me on the painting of mordecai wayne during the rip arc:

    ‘Mordecai Wayne’s all witch-finder general, isn’t he? But in his case I bet he was dealing with the real thing, and ranged against the misogynistic superstition and hysteria that surrounded the vast majority of real life witch-trials.’

    between this and the batcave stuff, morrison needs to sort me and zom out with some props and money!

  17. Zom Says:

    Annie’s fingers = “W”

    I’m going to have to go and have a look to be sure, but methinks that’s reaching waaaay too far. Also not really feeling the sword has testicles thing.

    I do not like Xornento. Xornento was fucking rubbish. One of the worst things Morrison has ever written by a longshot.

  18. amypoodle Says:

    yeah, whilst it was in keeping with the x-men’s stupid soap-opera plotline thing, it was utter shit, for so many reasons. to begin with, xorn was much more interesting as xorn, and secondly, it just stretched credulity too far. we’d even seen the guy’s blazing skull head!

    fanwank that!

    on second thoughts, don’t.

  19. Zom Says:

    Everything about the way Magneto was handled was rubbish. Sure he represented an outdated paradigm, but to build him up as a threat, and in doing so negate the existence of a perfectly enjoyable and interesting character, and deflate him quite so brutally could only serve as an anti-climax, and a frustrating one at that.

    Morrison should have found another way of handling Magento as anachronism.

  20. The Satrap Says:

    Excellent. You’ve said all that needs to be said about this, really. However, that’s never stopped this overly solicitous poster in the past, now has it.

    Jason: “We traced omega energy here.” Did anyone pick up on that? Not me.

    I’d say the idea is that Bruce has arrived to Vanishing Point before the other JLAers, and he’s saturated with omega energy, an energy which is contaminating the timeline as Batman jumps around.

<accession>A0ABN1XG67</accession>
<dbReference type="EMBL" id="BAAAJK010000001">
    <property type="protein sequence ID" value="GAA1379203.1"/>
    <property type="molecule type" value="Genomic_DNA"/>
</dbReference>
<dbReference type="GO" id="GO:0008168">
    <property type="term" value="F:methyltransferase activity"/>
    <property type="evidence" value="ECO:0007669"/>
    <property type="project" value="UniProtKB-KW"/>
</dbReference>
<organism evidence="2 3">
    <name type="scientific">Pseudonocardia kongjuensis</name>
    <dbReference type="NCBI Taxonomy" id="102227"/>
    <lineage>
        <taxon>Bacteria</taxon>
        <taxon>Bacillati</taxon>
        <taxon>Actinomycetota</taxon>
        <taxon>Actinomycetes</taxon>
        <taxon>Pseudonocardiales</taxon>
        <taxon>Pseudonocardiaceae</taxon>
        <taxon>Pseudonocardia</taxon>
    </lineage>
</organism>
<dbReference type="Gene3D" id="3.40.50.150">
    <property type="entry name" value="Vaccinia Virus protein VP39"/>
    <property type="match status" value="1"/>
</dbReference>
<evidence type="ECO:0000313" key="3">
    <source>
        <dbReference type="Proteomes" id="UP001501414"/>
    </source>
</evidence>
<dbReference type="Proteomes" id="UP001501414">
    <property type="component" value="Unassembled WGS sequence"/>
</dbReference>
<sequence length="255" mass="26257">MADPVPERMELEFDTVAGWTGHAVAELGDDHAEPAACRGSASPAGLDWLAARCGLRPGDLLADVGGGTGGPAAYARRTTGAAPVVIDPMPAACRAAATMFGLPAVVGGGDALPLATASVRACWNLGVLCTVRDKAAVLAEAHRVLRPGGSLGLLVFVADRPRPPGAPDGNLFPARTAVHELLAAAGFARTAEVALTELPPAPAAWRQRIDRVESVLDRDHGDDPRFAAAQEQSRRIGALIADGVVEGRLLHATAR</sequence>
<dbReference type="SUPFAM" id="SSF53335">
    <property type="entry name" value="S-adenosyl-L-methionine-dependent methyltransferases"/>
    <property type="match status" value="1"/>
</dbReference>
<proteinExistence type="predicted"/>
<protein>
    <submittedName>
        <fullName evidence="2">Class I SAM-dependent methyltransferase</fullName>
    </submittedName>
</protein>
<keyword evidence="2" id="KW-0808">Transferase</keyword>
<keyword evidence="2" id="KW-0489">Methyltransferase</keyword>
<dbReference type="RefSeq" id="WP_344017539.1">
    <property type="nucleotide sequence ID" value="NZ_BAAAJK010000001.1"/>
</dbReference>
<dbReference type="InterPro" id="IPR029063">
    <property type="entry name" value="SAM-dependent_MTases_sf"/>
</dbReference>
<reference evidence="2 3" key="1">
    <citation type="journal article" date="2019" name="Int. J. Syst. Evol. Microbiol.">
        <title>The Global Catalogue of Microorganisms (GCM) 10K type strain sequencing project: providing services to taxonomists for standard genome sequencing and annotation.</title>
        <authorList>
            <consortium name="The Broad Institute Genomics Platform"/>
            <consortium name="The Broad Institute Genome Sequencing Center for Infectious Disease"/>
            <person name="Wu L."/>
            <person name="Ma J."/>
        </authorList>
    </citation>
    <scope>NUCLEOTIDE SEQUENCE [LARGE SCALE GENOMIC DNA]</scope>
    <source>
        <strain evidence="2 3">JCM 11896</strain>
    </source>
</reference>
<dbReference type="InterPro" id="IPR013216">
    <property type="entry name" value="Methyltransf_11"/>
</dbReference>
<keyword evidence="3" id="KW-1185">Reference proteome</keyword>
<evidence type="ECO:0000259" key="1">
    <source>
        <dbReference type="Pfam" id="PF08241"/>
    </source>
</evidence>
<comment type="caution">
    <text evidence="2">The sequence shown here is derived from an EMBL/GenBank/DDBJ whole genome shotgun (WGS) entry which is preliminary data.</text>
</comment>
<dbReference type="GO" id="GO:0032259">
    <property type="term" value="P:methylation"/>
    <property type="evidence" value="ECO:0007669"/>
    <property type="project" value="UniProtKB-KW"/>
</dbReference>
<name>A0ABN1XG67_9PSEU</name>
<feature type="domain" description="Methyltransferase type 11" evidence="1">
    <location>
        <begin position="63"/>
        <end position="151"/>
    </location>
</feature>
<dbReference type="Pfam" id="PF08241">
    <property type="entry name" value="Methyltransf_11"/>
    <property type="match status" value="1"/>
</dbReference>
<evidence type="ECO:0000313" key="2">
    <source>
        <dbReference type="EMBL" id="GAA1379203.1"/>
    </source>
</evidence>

The meta-textual reading of this is quite obvious. The timeline of Earth-zero, this thing with a definite beginning and an end and an anally retentive “continuity” which can be compressed into a “complete record” and where women like Annie die a lot, is to a great extent the result of the Batman franchise’s grim & gritty & serious influence on comics.

    Now, in the hands of a lesser writer this would be the kind of comics-about-comics stuff which, in 2010 Anno Domini, tends to be tedious as all fuck. The Morrisonian twist is to imbue the meta-textual antics with psychological resonance. The fact that the Batman persona re-asserts itself in recognizable form in different eras, in spite of the title character’s bouts of amnesia, is a way to riff on Bruce’s own brand of “abnormality”, i.e. the fact that he’s a fucking obsessive. Repetition is a key theme of this comic. Note for instance how this issue finishes with Annie’s curse, much as #1 ended with Savage’s. Repetitive curses, the curse of repetitiveness. The parting words of the denizens of any given era are always spoken in anger. No wonder that the negative energy of Darkseid — the other big control freak of the DCU– rides on his back, as a snowball of diminishing returns (here’s a fun game: count all the mixed metaphors in this sentence).